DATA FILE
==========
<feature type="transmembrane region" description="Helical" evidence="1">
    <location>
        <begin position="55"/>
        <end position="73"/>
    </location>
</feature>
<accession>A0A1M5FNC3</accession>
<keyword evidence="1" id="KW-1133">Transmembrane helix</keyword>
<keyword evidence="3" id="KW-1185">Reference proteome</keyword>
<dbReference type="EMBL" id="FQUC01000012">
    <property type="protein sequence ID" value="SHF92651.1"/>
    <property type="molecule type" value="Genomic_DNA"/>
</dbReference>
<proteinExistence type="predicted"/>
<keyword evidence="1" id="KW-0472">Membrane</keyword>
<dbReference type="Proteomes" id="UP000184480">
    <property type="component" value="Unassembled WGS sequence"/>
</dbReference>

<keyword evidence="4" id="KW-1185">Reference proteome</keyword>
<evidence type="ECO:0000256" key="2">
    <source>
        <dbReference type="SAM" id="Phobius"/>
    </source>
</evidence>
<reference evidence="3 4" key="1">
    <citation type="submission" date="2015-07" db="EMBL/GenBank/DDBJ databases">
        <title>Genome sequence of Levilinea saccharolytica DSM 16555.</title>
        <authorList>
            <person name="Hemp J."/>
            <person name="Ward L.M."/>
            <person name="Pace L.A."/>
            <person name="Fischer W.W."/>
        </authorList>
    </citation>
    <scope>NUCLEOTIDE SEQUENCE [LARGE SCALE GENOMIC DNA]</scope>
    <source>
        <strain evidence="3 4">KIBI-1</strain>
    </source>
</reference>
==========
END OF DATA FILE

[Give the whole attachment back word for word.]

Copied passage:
<feature type="transmembrane region" description="Helical" evidence="1">
    <location>
        <begin position="55"/>
        <end position="73"/>
    </location>
</feature>
<accession>A0A1M5FNC3</accession>
<keyword evidence="1" id="KW-1133">Transmembrane helix</keyword>
<keyword evidence="3" id="KW-1185">Reference proteome</keyword>
<dbReference type="EMBL" id="FQUC01000012">
    <property type="protein sequence ID" value="SHF92651.1"/>
    <property type="molecule type" value="Genomic_DNA"/>
</dbReference>
<proteinExistence type="predicted"/>
<keyword evidence="1" id="KW-0472">Membrane</keyword>
<dbReference type="Proteomes" id="UP000184480">
    <property type="component" value="Unassembled WGS sequence"/>
</dbReference>

<keyword evidence="4" id="KW-1185">Reference proteome</keyword>
<evidence type="ECO:0000256" key="2">
    <source>
        <dbReference type="SAM" id="Phobius"/>
    </source>
</evidence>
<reference evidence="3 4" key="1">
    <citation type="submission" date="2015-07" db="EMBL/GenBank/DDBJ databases">
        <title>Genome sequence of Levilinea saccharolytica DSM 16555.</title>
        <authorList>
            <person name="Hemp J."/>
            <person name="Ward L.M."/>
            <person name="Pace L.A."/>
            <person name="Fischer W.W."/>
        </authorList>
    </citation>
    <scope>NUCLEOTIDE SEQUENCE [LARGE SCALE GENOMIC DNA]</scope>
    <source>
        <strain evidence="3 4">KIBI-1</strain>
    </source>
</reference>